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SAIGON — More than 500 correspondents are working in Vietnam at the difficult and dangerous job of reporting the war, but there is no Ernie Pyle among them.

Twenty-two years have passed since the little man's luck ran out on the tiny island of Ie Shima. Those of us there never passed the grave at the side of the road without noting the inscription: "On this spot the men of the 77th Div. lost a buddy, Ernie Pyle."

Most of the young men fighting in Vietnam have never read Ernie's classic reports from North Africa, Europe and the Pacific.

Still, there is the feeling that he should be here. Someone like Ernie should be writing with the naked sensitivity needed to tell the people back home what it's all about.

Certainly there are no correspondents in Vietnam who reached the hearts of the troops as he did. The stars of the show this time are just that — hard-driving television celebrities who haven't heard the word "humility" since Arthur Godfrey fired Julius La Rosa.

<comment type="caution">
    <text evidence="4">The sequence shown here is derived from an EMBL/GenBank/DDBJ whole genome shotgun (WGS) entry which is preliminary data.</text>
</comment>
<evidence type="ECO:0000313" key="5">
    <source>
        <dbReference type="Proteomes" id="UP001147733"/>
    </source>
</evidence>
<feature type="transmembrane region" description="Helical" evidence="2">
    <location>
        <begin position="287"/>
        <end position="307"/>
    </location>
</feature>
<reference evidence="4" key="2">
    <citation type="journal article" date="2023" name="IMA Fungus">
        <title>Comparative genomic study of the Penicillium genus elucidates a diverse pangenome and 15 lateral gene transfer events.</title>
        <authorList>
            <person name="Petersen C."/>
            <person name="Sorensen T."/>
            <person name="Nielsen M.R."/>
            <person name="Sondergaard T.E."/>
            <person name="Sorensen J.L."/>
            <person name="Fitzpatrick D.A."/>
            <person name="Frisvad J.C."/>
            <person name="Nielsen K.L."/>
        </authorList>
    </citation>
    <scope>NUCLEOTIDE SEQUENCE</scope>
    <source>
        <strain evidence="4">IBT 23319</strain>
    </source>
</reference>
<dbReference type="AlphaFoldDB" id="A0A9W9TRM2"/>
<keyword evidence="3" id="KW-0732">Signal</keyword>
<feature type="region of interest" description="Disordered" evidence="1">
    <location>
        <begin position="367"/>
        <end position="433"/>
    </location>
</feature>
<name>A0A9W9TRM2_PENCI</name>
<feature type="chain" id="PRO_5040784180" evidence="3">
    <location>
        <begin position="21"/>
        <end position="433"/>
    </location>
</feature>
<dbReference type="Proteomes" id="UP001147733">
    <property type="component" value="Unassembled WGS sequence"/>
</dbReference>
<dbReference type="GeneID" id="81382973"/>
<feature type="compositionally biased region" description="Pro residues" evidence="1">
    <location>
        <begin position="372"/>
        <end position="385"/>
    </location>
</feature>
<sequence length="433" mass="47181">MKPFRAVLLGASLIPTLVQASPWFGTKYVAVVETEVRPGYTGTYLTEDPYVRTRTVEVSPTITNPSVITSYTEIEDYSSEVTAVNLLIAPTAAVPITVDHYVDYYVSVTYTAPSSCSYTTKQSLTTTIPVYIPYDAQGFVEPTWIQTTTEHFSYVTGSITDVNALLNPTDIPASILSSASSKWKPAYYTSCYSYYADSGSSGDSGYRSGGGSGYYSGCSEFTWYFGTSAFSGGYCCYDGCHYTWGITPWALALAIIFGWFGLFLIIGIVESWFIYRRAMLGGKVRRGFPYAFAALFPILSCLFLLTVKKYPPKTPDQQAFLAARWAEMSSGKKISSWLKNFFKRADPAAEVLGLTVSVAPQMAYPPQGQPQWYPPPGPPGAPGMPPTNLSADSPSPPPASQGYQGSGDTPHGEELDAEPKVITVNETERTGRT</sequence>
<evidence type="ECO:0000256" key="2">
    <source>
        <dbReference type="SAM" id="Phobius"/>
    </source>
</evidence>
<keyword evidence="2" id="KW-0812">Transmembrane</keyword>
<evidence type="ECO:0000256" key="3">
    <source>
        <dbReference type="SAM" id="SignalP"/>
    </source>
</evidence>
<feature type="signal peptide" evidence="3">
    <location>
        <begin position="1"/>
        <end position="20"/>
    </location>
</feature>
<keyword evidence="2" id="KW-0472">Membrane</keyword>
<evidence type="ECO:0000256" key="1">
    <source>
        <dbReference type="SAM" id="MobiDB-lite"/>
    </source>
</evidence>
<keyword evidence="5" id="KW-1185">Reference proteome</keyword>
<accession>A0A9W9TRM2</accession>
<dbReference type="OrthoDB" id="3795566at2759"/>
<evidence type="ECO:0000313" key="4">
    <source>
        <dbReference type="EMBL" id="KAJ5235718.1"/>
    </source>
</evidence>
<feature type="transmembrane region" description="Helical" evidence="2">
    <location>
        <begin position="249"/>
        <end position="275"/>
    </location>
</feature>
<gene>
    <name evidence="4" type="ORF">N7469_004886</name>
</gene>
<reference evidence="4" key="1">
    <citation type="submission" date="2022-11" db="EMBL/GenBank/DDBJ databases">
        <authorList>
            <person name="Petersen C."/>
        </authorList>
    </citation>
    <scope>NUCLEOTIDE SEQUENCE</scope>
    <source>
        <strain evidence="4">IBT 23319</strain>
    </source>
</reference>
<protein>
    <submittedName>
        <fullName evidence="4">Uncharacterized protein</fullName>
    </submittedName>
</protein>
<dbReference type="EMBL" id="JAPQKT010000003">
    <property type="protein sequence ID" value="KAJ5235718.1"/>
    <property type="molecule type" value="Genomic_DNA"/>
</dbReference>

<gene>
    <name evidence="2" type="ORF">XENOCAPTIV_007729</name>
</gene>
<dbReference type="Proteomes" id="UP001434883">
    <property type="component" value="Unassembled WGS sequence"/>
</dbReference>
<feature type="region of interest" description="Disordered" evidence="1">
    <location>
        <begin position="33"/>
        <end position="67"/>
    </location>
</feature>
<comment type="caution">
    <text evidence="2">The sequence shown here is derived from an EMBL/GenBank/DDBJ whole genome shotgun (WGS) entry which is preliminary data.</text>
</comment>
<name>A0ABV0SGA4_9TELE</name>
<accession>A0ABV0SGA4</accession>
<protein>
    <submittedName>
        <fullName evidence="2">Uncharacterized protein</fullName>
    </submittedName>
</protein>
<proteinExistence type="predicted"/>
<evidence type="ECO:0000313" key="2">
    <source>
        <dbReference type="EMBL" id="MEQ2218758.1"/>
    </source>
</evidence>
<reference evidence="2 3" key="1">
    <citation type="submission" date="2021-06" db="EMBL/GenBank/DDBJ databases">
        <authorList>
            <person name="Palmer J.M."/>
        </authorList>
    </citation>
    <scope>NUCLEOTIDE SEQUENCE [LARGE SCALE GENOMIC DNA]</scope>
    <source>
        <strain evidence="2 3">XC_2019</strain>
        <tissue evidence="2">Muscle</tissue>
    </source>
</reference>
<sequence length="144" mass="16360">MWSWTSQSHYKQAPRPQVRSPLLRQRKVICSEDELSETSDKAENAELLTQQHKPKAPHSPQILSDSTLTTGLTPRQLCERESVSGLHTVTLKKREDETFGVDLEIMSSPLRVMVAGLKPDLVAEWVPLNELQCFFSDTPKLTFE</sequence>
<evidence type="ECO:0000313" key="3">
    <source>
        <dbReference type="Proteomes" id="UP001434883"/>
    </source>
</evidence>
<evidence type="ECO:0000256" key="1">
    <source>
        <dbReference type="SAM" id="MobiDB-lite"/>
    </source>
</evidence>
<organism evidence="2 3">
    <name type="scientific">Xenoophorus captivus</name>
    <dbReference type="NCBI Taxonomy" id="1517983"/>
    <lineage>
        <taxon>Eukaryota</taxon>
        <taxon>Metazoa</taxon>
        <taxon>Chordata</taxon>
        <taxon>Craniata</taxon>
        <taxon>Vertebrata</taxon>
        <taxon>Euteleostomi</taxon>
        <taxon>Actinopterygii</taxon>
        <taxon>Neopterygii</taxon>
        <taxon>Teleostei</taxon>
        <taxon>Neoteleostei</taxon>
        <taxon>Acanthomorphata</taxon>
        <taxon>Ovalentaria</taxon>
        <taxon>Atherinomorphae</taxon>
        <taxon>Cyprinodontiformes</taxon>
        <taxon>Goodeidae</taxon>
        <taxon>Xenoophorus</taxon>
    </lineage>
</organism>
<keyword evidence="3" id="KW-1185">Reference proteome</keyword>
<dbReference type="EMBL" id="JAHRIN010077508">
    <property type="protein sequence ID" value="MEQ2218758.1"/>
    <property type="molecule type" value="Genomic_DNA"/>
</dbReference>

At the same time no one can say the correspondents in Vietnam are not going all the way. The reporters and photographers who go out on patrols through the jungle are doing more deliberately dangerous work than Ernie was called upon to do.

And there is some room for doubt that Ernie's writings would fit in today as they did two decades ago when the people back home were two oceans away from the war. The napalm exploding in compatible color on the home screens has not gone unnoticed. This time the war is coming home intact and ugly for all to see.

A few writers in Vietnam have followed Ernie's style to a certain degree, but without any notable success. Among the old-timers, a piece about the lonely man inside the uniform is still called "an Ernie Pyle story."

It would be difficult to say why the Vietnam war has not produced a new Ernie Pyle. The "Brave Men" he wrote about are here, but the bridge seems to be missing.

Some correspondents feel it is the war itself that has made the difference. They say this is our most unpopular war and it hasn't been sold to the American public. This, they feel, has 1ed to a subconscious reluctance to read about the war and identify with the troops.

Too bad Ernie isn't here to write another "My Beloved Captain" and prove them wrong.

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